To help give students a better understanding of the economic crisis, a panel was held Friday to discuss how the crisis not only affects those on Wall Street, but also those on State Street.
LSA Student Government and the Michigan Economics Society held “The Financial Crisis and You” Friday in the Rackham Amphitheatre as a way to keep Michigan students informed about the financial crisis and how it may impact them directly.
The event began with a few prepared remarks about the economic crisis from each of the three speakers for the night — Chair of the Economics Department Prof. Linda Tesar, Economics Prof. Jim Adams and Provost Teresa Sullivan.
Tesar gave her take on the financial crisis and urged students to use the difficult economic times to build up their résumés by pursuing a master’s degree or looking into service options like the Peace Corps.
“This is a very good time to invest in your human capital,” Tesar said. “It’s going to be a rough market out their for a while.”
When Adams took the podium after Tesar, he used the time to place the financial crisis in the context of a college student.
“I want to focus on you as a student and what it means to have the University as an experience, as an opportunity to think of the financial crisis in a way that is very different,” Adams said.
Both Tesar and Adams stressed the importance of looking to the past in order to help people cope with the present.
“Some of this is déjà vu all over again, and I think sometimes we forget to look back into history for the lessons that are right there in front of us,” Tesar said.
Sullivan took the podium next with a PowerPoint presentation and a few words about how the crisis may impact student finances. She then explained where the University budget comes from and for what aspect of an education each part is used.
Following these prepared remarks, a question-and-answer session commenced. The questions were fielded by the three speakers, along with Margaret Rodriguez from the Office of Financial Aid and Beth Blanco from the UM Credit Union.
One audience member asked why the University doesn’t increase the number of out-of-state students to make up for the lost money from declining government funding.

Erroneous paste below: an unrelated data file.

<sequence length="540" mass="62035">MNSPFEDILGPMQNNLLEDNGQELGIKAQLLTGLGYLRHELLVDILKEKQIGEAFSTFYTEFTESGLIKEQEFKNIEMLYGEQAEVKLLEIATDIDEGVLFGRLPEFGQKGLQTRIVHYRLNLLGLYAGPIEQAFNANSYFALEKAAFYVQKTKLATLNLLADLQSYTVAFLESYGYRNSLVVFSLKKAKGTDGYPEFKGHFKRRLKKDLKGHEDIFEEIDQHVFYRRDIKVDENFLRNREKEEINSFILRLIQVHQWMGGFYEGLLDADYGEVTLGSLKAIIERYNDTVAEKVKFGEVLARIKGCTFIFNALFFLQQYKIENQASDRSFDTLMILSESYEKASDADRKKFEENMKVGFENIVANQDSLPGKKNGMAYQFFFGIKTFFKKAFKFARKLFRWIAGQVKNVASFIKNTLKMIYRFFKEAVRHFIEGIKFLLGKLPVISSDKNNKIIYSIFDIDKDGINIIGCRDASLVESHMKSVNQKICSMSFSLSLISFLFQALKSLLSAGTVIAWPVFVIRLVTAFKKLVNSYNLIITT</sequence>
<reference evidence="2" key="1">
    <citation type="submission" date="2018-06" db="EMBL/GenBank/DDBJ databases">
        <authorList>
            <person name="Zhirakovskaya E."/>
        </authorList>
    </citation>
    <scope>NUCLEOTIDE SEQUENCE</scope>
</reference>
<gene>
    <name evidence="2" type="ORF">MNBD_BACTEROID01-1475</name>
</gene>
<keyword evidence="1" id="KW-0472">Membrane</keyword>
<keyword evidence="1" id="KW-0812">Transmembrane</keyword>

Sullivan responded that radical changes in the number of out-of-state students accepted would inevitably anger people who believe students from Michigan should take priority in the admissions process. She added, however, that this might change as the economic situation worsens.
“I think that hard times might (result) in general changes in that policy,” Sullivan said.
Another question touched on the issue of how students can educate themselves about financial issues.
“The University does provide entrance counseling and exit counseling for students who borrow money,” Sullivan said. “We are also trying to educate students that if they do need to borrow money, we’re the place to start.”
LSA senior Ruotao Wang, who attended the event and serves on the Student Budget Advisory Committee — a group primarily made up of students convened by the Provost to discuss budgetary issues — said he felt this event was important to help educate students on how their tuition is spent.
“I feel like a lot more students are now aware of where (tuition money) actually goes, where it can’t go and some of the issues we are currently facing,” he said.
LSA junior Fiona Spezia, who was also at the event, said she agreed that it was useful, but wished the panel had provided more concrete answers.
“I think that it went really well, and I got some good information,” Spezia said. “But I also feel like some of the questions weren’t really answered, that the answers were kind of fluffy.”
Karey Quarton, who serves on LSA Student Government’s Academic Affairs Committee and was one of the event’s organizers said that she thought it was a success, but hopes the discussion will continue.
“I think starting a dialogue was important,” Quarton said. “But I hope students will continue to ask questions, because this is the first step, this isn’t the solution.”